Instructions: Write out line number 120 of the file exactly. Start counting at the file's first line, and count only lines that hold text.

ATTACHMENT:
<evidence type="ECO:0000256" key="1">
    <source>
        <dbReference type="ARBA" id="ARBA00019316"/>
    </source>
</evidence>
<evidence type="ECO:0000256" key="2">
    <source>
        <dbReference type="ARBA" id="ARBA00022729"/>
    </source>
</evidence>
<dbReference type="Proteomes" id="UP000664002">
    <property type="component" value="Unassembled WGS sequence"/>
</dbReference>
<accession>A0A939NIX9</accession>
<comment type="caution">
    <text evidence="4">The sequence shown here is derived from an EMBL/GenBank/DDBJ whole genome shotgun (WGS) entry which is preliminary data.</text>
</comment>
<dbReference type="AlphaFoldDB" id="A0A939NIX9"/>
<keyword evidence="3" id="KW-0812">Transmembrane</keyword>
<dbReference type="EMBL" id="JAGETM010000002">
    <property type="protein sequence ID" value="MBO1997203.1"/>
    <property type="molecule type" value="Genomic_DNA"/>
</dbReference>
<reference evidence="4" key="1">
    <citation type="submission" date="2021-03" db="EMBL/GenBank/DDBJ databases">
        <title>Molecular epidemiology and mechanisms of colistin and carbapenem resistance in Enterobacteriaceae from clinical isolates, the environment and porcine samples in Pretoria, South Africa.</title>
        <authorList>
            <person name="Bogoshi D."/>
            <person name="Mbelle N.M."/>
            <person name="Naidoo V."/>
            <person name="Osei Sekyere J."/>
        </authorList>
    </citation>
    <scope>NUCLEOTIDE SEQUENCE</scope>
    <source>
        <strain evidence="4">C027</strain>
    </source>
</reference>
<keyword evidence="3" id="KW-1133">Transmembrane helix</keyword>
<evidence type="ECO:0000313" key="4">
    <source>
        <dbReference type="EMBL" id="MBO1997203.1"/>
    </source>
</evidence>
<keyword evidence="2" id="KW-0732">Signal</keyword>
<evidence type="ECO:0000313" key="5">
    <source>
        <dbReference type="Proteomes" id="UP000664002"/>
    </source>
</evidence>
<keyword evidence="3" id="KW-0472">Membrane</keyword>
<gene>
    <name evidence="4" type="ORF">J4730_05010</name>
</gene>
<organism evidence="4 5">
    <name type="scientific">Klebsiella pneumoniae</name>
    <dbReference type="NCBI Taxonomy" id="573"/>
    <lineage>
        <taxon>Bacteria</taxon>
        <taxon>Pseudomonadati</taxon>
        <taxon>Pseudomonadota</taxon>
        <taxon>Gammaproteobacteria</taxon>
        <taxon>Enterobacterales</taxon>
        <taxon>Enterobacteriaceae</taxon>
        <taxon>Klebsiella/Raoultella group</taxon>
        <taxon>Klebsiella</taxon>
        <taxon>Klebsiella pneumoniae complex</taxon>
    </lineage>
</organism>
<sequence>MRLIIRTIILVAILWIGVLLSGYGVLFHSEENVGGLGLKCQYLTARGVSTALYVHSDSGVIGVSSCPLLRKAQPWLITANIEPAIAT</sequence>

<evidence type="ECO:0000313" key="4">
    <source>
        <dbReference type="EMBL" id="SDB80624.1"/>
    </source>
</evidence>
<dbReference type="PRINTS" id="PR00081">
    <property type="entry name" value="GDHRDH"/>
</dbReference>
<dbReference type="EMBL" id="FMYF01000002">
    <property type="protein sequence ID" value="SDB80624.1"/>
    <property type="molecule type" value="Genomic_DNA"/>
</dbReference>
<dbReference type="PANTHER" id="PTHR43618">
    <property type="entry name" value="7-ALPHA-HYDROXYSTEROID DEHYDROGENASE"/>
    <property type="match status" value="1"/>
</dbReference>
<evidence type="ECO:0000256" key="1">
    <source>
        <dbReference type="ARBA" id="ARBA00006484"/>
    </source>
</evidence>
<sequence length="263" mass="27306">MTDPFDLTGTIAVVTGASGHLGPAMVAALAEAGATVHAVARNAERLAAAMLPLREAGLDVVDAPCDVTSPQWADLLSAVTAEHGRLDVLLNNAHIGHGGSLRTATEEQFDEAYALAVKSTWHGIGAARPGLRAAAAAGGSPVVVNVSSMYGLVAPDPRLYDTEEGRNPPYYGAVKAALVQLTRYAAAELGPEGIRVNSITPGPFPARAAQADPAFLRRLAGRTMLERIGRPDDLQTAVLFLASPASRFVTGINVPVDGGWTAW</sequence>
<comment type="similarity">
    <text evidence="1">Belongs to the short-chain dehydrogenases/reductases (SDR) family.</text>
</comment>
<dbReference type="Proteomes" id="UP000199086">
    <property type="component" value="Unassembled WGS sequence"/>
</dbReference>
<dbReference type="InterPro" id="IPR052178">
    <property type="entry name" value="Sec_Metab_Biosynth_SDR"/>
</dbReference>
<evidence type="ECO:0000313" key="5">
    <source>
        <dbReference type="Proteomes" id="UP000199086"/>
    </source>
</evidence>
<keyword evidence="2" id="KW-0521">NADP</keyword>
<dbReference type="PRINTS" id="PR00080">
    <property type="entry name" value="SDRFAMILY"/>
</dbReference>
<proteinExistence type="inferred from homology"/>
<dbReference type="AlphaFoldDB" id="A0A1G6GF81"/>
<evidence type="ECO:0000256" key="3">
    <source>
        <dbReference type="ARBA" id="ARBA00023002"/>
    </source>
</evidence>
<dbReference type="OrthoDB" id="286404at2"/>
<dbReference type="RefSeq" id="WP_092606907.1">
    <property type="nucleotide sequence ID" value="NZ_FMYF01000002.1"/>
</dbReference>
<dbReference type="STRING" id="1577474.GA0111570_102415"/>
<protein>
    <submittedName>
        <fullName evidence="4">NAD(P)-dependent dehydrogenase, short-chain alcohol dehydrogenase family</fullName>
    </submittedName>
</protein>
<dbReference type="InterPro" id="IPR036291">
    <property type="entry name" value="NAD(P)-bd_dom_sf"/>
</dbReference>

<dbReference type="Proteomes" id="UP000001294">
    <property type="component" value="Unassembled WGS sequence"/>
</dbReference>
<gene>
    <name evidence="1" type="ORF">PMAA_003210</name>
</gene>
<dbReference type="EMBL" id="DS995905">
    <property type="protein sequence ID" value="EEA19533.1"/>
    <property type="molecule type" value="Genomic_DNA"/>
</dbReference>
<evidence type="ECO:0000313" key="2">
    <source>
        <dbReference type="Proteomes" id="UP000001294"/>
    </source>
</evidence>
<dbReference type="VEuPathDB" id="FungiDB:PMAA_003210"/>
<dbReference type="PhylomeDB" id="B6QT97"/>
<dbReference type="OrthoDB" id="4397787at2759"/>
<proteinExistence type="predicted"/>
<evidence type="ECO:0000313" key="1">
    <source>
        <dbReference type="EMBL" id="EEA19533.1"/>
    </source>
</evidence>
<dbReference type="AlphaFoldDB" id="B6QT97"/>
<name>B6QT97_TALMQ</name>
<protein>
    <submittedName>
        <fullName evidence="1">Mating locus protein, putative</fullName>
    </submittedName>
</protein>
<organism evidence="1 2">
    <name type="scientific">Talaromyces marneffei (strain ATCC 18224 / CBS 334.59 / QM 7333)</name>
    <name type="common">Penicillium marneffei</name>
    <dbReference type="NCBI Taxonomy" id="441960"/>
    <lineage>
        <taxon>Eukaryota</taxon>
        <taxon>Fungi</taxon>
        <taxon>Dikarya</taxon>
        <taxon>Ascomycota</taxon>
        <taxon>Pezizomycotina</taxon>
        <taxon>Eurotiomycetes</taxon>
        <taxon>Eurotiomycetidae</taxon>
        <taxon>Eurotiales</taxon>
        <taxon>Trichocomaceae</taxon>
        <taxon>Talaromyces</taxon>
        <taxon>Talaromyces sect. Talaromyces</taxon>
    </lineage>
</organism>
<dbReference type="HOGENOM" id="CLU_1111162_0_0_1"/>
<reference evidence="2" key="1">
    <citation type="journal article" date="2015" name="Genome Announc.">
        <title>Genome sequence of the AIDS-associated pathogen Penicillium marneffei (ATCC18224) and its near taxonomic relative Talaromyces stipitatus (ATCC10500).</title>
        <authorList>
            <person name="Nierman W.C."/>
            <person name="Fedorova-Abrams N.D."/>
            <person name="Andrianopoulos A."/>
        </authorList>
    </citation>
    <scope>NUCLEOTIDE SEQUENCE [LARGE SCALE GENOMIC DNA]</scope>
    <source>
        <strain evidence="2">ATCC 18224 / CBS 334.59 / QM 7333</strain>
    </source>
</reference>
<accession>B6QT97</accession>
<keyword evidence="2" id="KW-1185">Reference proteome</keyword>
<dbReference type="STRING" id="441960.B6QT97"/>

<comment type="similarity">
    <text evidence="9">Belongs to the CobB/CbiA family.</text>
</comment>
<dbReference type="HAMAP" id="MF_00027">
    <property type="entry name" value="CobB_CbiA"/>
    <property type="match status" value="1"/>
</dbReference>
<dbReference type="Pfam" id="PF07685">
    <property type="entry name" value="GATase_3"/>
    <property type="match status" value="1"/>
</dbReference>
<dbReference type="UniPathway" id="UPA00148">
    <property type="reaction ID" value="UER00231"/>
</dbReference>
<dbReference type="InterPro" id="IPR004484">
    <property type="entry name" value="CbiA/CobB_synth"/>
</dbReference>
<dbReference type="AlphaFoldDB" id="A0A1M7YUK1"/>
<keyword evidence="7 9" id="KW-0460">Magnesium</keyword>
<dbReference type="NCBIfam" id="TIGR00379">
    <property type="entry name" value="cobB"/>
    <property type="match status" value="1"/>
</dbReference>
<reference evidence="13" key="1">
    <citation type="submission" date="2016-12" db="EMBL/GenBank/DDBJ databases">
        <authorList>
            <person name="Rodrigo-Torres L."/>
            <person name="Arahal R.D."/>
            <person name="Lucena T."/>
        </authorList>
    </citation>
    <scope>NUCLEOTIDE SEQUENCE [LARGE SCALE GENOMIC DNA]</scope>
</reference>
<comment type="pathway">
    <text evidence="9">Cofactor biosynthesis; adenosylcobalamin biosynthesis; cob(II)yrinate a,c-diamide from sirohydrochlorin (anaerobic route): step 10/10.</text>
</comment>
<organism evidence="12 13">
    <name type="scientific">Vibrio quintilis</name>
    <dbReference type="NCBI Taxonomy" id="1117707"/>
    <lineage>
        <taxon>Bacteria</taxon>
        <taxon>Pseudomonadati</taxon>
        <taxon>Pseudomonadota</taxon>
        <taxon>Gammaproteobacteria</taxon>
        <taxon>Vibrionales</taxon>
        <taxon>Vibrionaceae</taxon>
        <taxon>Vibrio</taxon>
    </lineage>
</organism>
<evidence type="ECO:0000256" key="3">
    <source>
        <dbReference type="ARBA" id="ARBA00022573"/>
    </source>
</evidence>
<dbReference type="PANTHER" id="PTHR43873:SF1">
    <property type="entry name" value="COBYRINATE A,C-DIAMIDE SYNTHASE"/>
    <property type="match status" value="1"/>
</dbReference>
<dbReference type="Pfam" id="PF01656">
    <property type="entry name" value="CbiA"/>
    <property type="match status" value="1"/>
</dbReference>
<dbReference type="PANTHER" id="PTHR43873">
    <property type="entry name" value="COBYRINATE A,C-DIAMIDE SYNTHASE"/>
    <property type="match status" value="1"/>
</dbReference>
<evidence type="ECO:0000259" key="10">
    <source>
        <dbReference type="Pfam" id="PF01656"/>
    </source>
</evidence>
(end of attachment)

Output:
    <property type="nucleotide sequence ID" value="NZ_FMYF01000002.1"/>